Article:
Tribal Gaming Casinos Eligible for Paycheck Protection Program Funds

With tribal casinos closed, the PPP funds are important to tribal economies.

Published April 26, 2020

WASHINGTON — On Friday, the Small Business Administration (SBA) issued a ruling that will allow tribal casinos to apply for the new round of $320 billion in funds available through the popular Paycheck Protection Program (PPP) loan program.  

The new ruling reverses original guidance from the SBA that most tribal gaming operations would be ineligible to participate in the CARES Act program, which allows businesses with fewer than 500 employees to apply for loans to cover payroll and other operational expenses that have been disrupted due to the COVID-19 pandemic.  That original ruling cost tribal gaming organizations the chance to apply for some of the $349 billion that was available in the first round of PPP funding.  

With all tribal casinos closed down, the PPP funds are important to help in easing the pain of lost revenue to tribal economies across Indian Country.

After the original guidance was released several national organizations — including the National Indian Gaming Association, the National Congress of American Indians, and the Native American Finance Officers Association — lobbied congress and the administration to make sure tribal casinos would be included in future SBA funding programs.  

“The National Indian Gaming Association urges all member tribes operating facilities with 500 or less employees to apply for the Paycheck Protection Program as soon as possible,” NIGA Chairman Ernest Stevens, Jr. said after the ruling was released.

Stevens says the backlog from the original funding amount for PPP is backlogged and is issued on a first come, first served basis.

While the latest round of PPP funding was set at $320 billion, there may be additional funds from publicly traded companies and others that decided to return their PPP loans after negative media attention and public outcry.  

The SBA’s Interim Final Rule that states that legal gaming businesses would be eligible for the Paycheck Protection Program (PPP). Part III.2.b. of the Rule (85 FR 2147, 21751) reads as follows:

Are businesses that receive revenue from legal gaming eligible for a PPP Loan? A business that is otherwise eligible for a PPP Loan is not rendered ineligible due to its receipt of legal gaming revenues, and 13 CFR 120.110(g) is inapplicable to PPP loans. Businesses that received illegal gaming revenue remain categorically ineligible. On further consideration, the Administrator, in consultation with the Secretary, believes this approach is more consistent with the policy aim of making PPP loans available to a broad segment of U.S. businesses.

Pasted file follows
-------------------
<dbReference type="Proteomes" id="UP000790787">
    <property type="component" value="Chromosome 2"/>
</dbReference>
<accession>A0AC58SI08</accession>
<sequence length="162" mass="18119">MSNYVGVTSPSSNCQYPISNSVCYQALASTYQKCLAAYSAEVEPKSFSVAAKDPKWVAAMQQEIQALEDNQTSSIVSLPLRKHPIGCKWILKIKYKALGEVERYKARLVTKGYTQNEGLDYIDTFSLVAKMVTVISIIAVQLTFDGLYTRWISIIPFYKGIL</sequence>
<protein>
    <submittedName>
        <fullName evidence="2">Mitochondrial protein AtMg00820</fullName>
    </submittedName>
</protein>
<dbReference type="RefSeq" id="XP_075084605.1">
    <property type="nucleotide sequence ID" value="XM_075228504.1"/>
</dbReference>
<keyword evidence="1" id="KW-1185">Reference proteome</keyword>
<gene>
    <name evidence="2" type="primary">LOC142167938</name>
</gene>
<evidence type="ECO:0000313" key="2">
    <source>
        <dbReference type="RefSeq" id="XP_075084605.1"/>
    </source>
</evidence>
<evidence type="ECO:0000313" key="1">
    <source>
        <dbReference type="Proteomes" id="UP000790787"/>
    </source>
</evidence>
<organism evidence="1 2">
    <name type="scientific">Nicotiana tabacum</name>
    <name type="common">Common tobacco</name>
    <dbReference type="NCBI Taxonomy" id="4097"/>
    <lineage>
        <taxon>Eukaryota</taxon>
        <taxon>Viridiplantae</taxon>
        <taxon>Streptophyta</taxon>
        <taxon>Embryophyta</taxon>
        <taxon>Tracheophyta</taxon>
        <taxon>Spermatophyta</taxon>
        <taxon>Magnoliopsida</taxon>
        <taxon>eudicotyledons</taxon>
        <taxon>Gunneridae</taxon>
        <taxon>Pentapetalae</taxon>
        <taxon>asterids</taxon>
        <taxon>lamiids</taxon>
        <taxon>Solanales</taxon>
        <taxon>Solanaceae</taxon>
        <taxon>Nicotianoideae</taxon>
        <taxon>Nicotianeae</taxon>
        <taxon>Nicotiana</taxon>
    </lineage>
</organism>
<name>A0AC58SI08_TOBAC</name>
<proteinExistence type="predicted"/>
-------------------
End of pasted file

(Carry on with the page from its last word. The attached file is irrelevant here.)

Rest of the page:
The full guidance can be accessed here: home.treasury.gov/system/files/136/Interim-Final-Rule-on-Requirements-for-Promissory-Notes-Authorizations-Affiliation-and-Eligibility.pdf

Two American Indians in Congress — Rep. Tom Cole (OK-04) and Rep. Deb Haaland (NM-01) — applauded the revised SBA guidance. Both serve as co-chairs of the Congressional Native American Caucus and called for tribal casinos to be deemed eligible for PPP funds. 

“I am very encouraged and reassured that tribal nations will indeed be eligible for the benefits provided by the Paycheck Protection Program and Health Care Enhancement Act,” Cole said.

“All small businesses need relief from the economic struggles caused by this pandemic, but we heard from many Tribes that it was unclear if all their tribal entities would be eligible for relief through the programs created in the CARES Act. Our hard work alongside my dear friend and colleague, Rep. Sharice Davids, to include tribal entities in this funding paid off. Now Native communities will have more financial security as we continue to address the impacts of this pandemic,” Haaland said.

Also, working on behalf of tribal casino eligibility inclusion in the PPP funds was Sen. Tom Udall (D-N.M.) who said:

“I am relieved that the SBA is correcting its harmful initial guidance which unfairly excluded a significant number of Tribally-owned businesses from the Paycheck Protection Program. Because Tribes do not have a traditional tax base to generate government revenue for essential services, it is absolutely critical that all Tribal businesses under 500 employees – including gaming enterprises – are deemed eligible for PPP loans.”

Udall said the delay caused by the initial SBA guidance has put tribal businesses at a disadvantage at a time of immense need.

“Once again, the Trump administration’s inability or unwillingness to understand the unique needs of Native communities has set Indian Country back. The entire Trump administration must make a greater effort to listen to and include Tribes in the COVID-19 response moving forward,” Udall added.

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